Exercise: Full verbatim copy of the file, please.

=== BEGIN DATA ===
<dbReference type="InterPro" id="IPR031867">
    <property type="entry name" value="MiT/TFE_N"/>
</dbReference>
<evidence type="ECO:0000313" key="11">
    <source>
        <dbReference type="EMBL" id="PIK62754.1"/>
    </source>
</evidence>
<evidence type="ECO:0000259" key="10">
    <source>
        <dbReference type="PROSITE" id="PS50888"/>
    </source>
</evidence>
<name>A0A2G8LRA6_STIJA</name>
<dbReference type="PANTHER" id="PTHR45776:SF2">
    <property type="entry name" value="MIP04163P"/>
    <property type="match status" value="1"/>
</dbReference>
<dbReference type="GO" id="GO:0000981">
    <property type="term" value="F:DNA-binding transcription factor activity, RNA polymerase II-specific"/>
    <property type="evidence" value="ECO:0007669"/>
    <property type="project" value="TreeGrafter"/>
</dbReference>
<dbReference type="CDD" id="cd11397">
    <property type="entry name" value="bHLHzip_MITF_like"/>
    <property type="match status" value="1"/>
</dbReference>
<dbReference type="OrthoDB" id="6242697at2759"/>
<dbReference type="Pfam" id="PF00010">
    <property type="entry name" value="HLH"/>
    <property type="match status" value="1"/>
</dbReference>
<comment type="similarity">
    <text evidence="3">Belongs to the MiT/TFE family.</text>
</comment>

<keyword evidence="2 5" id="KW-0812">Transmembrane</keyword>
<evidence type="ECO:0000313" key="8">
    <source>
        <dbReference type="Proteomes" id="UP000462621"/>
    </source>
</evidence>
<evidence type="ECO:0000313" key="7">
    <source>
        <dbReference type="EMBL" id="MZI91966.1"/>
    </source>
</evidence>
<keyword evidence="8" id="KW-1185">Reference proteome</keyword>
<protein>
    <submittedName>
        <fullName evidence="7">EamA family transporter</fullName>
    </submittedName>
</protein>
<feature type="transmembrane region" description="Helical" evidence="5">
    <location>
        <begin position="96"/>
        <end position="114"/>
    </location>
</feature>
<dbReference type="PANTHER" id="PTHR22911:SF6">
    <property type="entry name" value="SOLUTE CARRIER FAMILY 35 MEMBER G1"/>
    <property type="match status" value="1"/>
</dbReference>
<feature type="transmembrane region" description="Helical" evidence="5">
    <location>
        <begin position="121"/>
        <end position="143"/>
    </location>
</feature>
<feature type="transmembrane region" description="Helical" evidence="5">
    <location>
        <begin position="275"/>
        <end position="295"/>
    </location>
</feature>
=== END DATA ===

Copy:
<dbReference type="InterPro" id="IPR031867">
    <property type="entry name" value="MiT/TFE_N"/>
</dbReference>
<evidence type="ECO:0000313" key="11">
    <source>
        <dbReference type="EMBL" id="PIK62754.1"/>
    </source>
</evidence>
<evidence type="ECO:0000259" key="10">
    <source>
        <dbReference type="PROSITE" id="PS50888"/>
    </source>
</evidence>
<name>A0A2G8LRA6_STIJA</name>
<dbReference type="PANTHER" id="PTHR45776:SF2">
    <property type="entry name" value="MIP04163P"/>
    <property type="match status" value="1"/>
</dbReference>
<dbReference type="GO" id="GO:0000981">
    <property type="term" value="F:DNA-binding transcription factor activity, RNA polymerase II-specific"/>
    <property type="evidence" value="ECO:0007669"/>
    <property type="project" value="TreeGrafter"/>
</dbReference>
<dbReference type="CDD" id="cd11397">
    <property type="entry name" value="bHLHzip_MITF_like"/>
    <property type="match status" value="1"/>
</dbReference>
<dbReference type="OrthoDB" id="6242697at2759"/>
<dbReference type="Pfam" id="PF00010">
    <property type="entry name" value="HLH"/>
    <property type="match status" value="1"/>
</dbReference>
<comment type="similarity">
    <text evidence="3">Belongs to the MiT/TFE family.</text>
</comment>

<keyword evidence="2 5" id="KW-0812">Transmembrane</keyword>
<evidence type="ECO:0000313" key="8">
    <source>
        <dbReference type="Proteomes" id="UP000462621"/>
    </source>
</evidence>
<evidence type="ECO:0000313" key="7">
    <source>
        <dbReference type="EMBL" id="MZI91966.1"/>
    </source>
</evidence>
<keyword evidence="8" id="KW-1185">Reference proteome</keyword>
<protein>
    <submittedName>
        <fullName evidence="7">EamA family transporter</fullName>
    </submittedName>
</protein>
<feature type="transmembrane region" description="Helical" evidence="5">
    <location>
        <begin position="96"/>
        <end position="114"/>
    </location>
</feature>
<dbReference type="PANTHER" id="PTHR22911:SF6">
    <property type="entry name" value="SOLUTE CARRIER FAMILY 35 MEMBER G1"/>
    <property type="match status" value="1"/>
</dbReference>
<feature type="transmembrane region" description="Helical" evidence="5">
    <location>
        <begin position="121"/>
        <end position="143"/>
    </location>
</feature>
<feature type="transmembrane region" description="Helical" evidence="5">
    <location>
        <begin position="275"/>
        <end position="295"/>
    </location>
</feature>